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And Raider great A.J. Pacher has played for Italian teams in Legnaro, Reggio Calabra and Sienna. He just recently signed to play for a team in Treviglio.
On the current Raiders team only Aleksandar Dozic and Bill Wampler have been to Italy.
Dozic, a grad student transfer from Marist, grew up in Montenegro just across the Adriatic Sea from Italy. He said he’s been to Italy once and after this tour he will go back home to Podgorica, Montenegro, for 10 days before returning to WSU.
Wampler was part of a basketball tour that had stops in Denmark and Italy when he was a freshman at Drake University.
“We had a Danish teammate so we flew to Demark for two days and then we went to Italy for eight,” he said.
“It was a good team-bonding experience. It was my freshman year and I got to know a lot of my teammates better. The teams we’re going to play might not be the best teams, so it’s about the bonding experience and experiencing a different culture together. And there’s always plenty of laughs because there are a lot of things you don’t know.
“It opens a lot of lives.”
Since transferring to WSU, Wampler played last summer in Brazil with an Athletes in Action team and went to Cancun, Mexico with the Raiders for a tournament last season.
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Carrafiello said she senses a real curiosity about Italy from several of the players and redshirt freshman Grant Basile admits he’s one of them.
He’s Italian-American – his great grandparents came from Italy, he said – and when his dad remarried, he did so in Venice.
“Every Christmas our family gets together and my dad’s cousin makes these things called spadini (paper thin beef rolled in breadcrumbs and olive oil and made into kebobs) and rice balls,” he said. “I look forward to that every year.”
Jaylon Hall’s cousin Tony Williams – whom he lived with in high school while he was being coached by him – spent part of his long pro career in Italy after being a 1,000 point scorer at the University of Louisville.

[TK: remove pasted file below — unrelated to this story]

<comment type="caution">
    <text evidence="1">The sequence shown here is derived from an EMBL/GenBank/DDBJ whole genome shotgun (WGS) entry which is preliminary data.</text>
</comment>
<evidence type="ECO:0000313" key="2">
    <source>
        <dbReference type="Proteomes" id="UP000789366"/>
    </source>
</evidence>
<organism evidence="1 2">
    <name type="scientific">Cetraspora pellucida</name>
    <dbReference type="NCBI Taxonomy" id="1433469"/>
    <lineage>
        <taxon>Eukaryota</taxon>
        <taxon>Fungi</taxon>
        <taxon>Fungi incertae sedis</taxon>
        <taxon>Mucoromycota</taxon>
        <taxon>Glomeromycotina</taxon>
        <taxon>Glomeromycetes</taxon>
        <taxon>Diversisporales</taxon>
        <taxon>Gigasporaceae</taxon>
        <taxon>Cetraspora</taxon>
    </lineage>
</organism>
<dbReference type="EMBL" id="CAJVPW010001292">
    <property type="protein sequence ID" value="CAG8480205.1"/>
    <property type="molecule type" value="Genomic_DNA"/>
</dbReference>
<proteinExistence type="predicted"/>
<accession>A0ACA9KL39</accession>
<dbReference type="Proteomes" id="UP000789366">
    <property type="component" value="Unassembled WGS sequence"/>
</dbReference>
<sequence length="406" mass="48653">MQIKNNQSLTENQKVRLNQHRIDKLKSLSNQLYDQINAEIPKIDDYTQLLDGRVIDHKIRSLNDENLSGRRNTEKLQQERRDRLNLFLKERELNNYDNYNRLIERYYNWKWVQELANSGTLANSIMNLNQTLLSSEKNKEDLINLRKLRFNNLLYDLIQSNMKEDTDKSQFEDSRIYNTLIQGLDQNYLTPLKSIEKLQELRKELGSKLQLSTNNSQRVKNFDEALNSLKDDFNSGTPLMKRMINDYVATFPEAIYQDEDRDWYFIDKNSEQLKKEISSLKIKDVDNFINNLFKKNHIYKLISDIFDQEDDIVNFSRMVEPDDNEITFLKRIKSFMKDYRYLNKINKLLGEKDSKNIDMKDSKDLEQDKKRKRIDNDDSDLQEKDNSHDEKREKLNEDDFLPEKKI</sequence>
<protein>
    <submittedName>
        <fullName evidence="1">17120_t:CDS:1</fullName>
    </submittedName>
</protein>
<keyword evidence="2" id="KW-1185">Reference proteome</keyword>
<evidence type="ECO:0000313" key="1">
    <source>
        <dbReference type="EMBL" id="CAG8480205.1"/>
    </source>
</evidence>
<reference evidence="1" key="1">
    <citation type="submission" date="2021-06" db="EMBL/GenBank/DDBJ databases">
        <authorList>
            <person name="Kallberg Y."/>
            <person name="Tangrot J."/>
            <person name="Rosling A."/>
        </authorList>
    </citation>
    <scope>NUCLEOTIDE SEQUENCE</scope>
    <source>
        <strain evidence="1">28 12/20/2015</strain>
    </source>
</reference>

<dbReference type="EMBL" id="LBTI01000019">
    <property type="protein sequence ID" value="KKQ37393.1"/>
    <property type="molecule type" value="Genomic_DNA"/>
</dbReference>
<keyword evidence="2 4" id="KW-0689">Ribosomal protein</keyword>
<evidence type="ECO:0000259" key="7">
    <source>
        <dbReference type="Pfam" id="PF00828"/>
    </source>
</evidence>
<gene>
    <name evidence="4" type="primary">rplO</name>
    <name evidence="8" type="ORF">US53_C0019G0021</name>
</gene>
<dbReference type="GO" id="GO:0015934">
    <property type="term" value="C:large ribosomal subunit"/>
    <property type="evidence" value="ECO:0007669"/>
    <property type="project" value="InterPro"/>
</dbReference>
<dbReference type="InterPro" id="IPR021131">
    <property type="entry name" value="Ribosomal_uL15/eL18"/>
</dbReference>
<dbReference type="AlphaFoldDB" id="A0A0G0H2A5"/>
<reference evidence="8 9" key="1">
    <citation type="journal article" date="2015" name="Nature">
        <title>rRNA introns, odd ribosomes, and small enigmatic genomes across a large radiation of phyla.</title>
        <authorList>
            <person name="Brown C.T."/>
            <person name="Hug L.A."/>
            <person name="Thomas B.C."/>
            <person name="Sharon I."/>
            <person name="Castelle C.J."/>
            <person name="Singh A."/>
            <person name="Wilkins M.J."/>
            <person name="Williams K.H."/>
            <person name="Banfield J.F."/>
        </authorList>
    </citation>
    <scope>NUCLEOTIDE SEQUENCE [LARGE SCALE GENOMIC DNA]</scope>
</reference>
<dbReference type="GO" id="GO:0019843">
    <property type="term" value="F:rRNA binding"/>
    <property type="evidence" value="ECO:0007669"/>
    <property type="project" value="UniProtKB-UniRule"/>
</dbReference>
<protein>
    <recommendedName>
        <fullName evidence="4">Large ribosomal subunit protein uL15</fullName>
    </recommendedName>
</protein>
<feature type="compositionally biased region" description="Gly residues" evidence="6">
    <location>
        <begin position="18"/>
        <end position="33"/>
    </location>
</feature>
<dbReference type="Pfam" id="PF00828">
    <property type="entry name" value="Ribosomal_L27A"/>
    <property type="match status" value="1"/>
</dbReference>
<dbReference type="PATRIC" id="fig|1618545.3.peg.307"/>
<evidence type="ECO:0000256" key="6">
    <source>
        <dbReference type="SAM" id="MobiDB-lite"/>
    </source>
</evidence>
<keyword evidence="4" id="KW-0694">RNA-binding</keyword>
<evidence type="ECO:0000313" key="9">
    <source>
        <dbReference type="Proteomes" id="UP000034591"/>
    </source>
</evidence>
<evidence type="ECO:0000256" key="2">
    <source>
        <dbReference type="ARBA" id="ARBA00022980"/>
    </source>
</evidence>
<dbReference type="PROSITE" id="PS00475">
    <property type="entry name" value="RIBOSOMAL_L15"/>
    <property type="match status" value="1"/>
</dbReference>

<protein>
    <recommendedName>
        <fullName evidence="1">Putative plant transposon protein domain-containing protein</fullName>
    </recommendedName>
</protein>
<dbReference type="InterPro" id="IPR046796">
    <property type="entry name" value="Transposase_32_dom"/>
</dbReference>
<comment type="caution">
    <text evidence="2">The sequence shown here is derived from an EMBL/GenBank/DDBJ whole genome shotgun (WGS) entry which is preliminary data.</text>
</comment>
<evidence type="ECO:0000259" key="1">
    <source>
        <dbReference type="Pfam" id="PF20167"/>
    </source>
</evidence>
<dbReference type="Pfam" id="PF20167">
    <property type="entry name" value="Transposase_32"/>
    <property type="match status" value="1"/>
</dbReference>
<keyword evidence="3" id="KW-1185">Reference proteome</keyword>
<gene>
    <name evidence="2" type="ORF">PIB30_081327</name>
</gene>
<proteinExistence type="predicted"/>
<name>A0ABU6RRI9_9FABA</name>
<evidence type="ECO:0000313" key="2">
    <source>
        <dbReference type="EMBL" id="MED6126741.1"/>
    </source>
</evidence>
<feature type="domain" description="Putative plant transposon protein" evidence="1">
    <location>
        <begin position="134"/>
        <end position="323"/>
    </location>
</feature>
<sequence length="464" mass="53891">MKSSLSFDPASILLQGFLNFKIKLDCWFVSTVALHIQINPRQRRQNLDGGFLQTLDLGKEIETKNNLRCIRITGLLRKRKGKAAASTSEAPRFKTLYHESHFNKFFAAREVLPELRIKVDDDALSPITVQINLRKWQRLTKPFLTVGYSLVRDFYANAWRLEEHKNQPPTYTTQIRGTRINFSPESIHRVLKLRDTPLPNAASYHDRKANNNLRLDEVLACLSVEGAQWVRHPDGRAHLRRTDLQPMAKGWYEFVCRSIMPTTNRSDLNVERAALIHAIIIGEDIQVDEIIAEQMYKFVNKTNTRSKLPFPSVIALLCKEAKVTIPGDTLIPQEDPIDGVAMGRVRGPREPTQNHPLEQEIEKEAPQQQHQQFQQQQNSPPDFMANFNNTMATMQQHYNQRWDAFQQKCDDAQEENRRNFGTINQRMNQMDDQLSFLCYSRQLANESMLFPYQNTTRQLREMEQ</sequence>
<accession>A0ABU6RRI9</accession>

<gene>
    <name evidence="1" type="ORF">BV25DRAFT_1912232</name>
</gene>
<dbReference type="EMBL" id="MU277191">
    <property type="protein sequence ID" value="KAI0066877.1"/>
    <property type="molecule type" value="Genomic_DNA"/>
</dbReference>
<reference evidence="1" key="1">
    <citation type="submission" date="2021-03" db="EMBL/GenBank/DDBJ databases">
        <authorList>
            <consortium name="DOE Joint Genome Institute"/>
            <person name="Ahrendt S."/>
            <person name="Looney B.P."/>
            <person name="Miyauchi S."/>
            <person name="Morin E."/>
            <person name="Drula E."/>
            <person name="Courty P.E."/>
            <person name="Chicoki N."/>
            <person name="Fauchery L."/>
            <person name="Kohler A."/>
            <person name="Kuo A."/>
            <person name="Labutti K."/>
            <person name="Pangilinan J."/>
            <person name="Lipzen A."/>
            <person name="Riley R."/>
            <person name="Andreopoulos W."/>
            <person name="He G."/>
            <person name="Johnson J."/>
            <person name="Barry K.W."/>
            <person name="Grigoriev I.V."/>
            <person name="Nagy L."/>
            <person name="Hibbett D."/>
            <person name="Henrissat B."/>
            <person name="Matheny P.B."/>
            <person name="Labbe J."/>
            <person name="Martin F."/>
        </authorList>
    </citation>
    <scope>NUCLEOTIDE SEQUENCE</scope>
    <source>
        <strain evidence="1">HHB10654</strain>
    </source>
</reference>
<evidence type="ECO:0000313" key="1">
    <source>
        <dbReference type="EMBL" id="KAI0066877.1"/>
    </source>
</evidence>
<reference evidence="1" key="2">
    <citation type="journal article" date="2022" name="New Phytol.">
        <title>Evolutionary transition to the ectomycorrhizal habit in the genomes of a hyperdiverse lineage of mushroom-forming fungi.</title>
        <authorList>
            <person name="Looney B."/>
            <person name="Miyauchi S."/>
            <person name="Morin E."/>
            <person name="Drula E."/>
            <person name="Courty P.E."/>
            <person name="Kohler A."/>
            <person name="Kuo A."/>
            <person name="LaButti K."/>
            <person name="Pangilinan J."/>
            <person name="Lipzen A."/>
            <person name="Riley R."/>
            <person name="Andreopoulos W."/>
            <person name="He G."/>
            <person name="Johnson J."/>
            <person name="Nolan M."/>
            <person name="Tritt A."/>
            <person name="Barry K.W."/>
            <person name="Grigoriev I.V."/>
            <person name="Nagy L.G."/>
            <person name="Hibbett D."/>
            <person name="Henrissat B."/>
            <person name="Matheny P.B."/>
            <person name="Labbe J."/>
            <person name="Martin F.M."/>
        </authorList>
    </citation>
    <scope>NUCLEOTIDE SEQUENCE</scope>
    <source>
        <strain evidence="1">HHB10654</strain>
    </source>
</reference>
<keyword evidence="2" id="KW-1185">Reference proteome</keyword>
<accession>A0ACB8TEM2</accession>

“He can really cook pasta,” Hall said. “I want to see the place he learned it.”
Love said he is looking forward to the Italian coffee and the food, but with him there is one catch.
Since last season he has been drastically reshaping his body. He weighed 270 last year – down from his 315 pounds as an incoming freshman – and now weighs 250.
“You’re going to look like an Italian model,” he was teasingly told.
“I can only hope,” he said with a laugh, then a nod to his old self.
“Italy prides itself as a country in its food and I’m looking forward to it.”
Coach takes the lead
Giles said while he’s heard Nagy talk about this trip on a few occasions, he’s rarely heard him talk about the basketball aspect of it:
“It’s almost like the basketball is secondary. He believes you can really wear these kids out too early if you are not careful. It’s a long season. For him, I believe this is much more about being together as a team.”
Carrafiello said in her observations of Nagy – who last summer took his team to the Dominican Republic to do volunteer work, just as he once took his South Dakota State team to Haiti to do the same – she sees someone “who sees this as a whole person education rather than just an opportunity to enhance fundamental skills of basketball.”
She hopes the players on this trip – with the classwork, the excursions and the personal interactions – will follow their coach’s lead:
“This will be a whirlwind. Hopefully the students will learn some things and it will pique an interest to one day come back and learn more.”
Even before this tour that’s happening with Nagy, who is making his first trip to Europe
“I’m really excited about this and, God willing, my wife and I are going back in May,” he said. “We’ll go to Budapest (Hungary) because my name is Hungarian and then we’ll drive through Germany and Switzerland and come to Italy to meet friends.
“We plan to stay for a week.”